That's your problem, not mine. And my LoS definition isn't incorrect. What's the point of taking cover behind a wall if you can't see your target? I'm starting to wonder how you rule LoS through arrow slits and murder holes...
Wizard's first rule: People are stupid.
Please, some WotC person clear this mess up! The way that LOS is interpreted here makes my head hurt, because years of gaming tell me otherwise.




That's your problem, not mine. And my LoS definition isn't incorrect. What's the point of taking cover behind a wall if you can't see your target? I'm starting to wonder how you rule LoS through arrow slits and murder holes...



Not my problem, because I will keep playing it the way LOS has been handled by the other WotC games in the past, until someone official tells me otherwise. If a wall covers the whole square, there is no reason why I should be able to see the square on the complete opposite side of the wall. Why do you ignore the picture on page 13 and tell us that it is possible to "look through/around" a wall? The picture clearly erases any questions about the wording (that could work one way or the other). That is why they put it into the rulebook.


As per the rules, both Wizard positions are exactly the same for making a ranged attack onto the cat.

In both images the Wizard has LoS and the cat does not have cover.
Not my problem, because I will keep playing it the way LOS has been handled by the other WotC games in the past, until someone official tells me otherwise.


That's fine, and it's a good house rule for you to use if you want.  In organized play, however, you'll have to use the rules in the rulebook, which state that if you can trace a straight line from one corner of the attacker's square to one corner of the defender's square (or one corner of a square in the defender's space), then the attacker has line of sight, and the attack can proceed.

In the case of both being behind a wall, think of it as the figures will have to lean out to attack, and they shoot each other when they peek out.

If a wall covers the whole square, there is no reason why I should be able to see the square on the complete opposite side of the wall. Why do you ignore the picture on page 13 and tell us that it is possible to "look through/around" a wall? The picture clearly erases any questions about the wording (that could work one way or the other). That is why they put it into the rulebook.


As I said above, you're leaning out to fire.  You're not staring through the wall.  Try it in real life.  If you peek around a corner of a sufficiently short wall (say, five feet long), you'll be able to see some of the ground on the other side of the wall.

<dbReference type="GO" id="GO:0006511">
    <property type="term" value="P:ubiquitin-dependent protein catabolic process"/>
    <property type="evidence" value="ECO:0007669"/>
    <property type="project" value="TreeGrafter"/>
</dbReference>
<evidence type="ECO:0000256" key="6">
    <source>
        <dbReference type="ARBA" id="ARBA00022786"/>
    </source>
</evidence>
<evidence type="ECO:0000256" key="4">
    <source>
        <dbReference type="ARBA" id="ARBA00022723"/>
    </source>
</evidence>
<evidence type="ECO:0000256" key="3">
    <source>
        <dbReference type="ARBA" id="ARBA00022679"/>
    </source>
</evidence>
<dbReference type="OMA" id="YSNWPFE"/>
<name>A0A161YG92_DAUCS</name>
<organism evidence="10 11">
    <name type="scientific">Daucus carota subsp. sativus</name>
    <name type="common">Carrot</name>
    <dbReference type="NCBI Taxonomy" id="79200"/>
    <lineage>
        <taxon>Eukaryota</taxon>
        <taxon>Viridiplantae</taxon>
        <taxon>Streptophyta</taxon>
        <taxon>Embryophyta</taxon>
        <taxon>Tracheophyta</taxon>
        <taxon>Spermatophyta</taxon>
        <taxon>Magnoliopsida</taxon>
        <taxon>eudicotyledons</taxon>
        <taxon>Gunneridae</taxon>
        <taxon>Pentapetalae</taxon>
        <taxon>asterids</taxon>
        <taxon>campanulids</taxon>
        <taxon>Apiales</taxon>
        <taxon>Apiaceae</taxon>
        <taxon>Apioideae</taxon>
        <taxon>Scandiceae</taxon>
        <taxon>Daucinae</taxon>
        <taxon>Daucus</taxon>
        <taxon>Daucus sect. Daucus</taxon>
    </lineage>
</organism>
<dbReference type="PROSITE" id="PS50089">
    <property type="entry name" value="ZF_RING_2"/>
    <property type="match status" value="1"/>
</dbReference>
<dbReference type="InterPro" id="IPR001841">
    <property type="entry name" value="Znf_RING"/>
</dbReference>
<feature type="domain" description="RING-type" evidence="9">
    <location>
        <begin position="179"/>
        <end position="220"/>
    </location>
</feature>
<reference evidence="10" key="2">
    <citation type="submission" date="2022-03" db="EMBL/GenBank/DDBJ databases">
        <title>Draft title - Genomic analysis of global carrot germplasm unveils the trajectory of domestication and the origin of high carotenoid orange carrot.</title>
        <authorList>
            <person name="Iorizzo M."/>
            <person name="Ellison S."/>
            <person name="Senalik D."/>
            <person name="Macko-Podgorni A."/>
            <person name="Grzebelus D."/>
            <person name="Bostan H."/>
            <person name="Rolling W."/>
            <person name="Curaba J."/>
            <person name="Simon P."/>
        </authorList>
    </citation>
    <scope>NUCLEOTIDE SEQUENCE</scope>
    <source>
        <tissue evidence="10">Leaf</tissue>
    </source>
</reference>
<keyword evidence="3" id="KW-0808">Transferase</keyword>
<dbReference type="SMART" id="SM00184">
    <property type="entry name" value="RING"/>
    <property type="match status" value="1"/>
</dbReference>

The picture in the rulebook doesn't have anything at all to do with this case.  It's a completely different case that shows how line of sight works.  The case in question now is a special one, and it meets the requirement of having line of sight, with the defender having cover.

This is a new game, and the rules are slightly different from what has come before.  Comparing it to the old system creates confusion, which is evident in this thread.

I don't think I play a house rule. Why don't we get an official answer? I think, because they noticed that their wording was sloppy and could be interpreted both ways. Now they discuss how to handle it.

The picture in the rules actuallly is EXACTLY this situation. According to your interpretation of the rules of "peeking around corners and being shot in the face" the War Wizard should also be able to see the Mastiff on square B, because his LOS touches the corner of it. Now please tell me, why the War Wizard doesn't see it, when you only need to touch a corner (according to your interpretation of the rules)?

Don't get me wrong, I don't "want" to be right on this one, I just don't belive that you are, when WotC handled LOS otherwise in all their other previous minis games, where it caused no confusion. As soon as Chris or some other official rules guy (or gal) tells me how it works, I will gladly play it that way. I have no problem with this game working slightly otherwise than the previous ones, if I should be wrong on this one.

If you prove to be right, I will salute you for your better understanding of the rules, where I failed, although I really tried to see it your way, but the example in the rulesbook tells me otherwise. The only statement I read about the example picture was something like "the picture must be wrong". Since there is no other official resource about LOS yet, I assume that the picture is correct and WotC meant LOS to work the way it did in the past with SWM and DDM.
The picture in the rules actuallly is EXACTLY this situation. According to your interpretation of the rules of "peeking around corners and being shot in the face" the War Wizard should also be able to see the Mastiff on square B, because his LOS touches the corner of it. Now please tell me, why the War Wizard doesn't see it, when you only need to touch a corner (according to your interpretation of the rules)?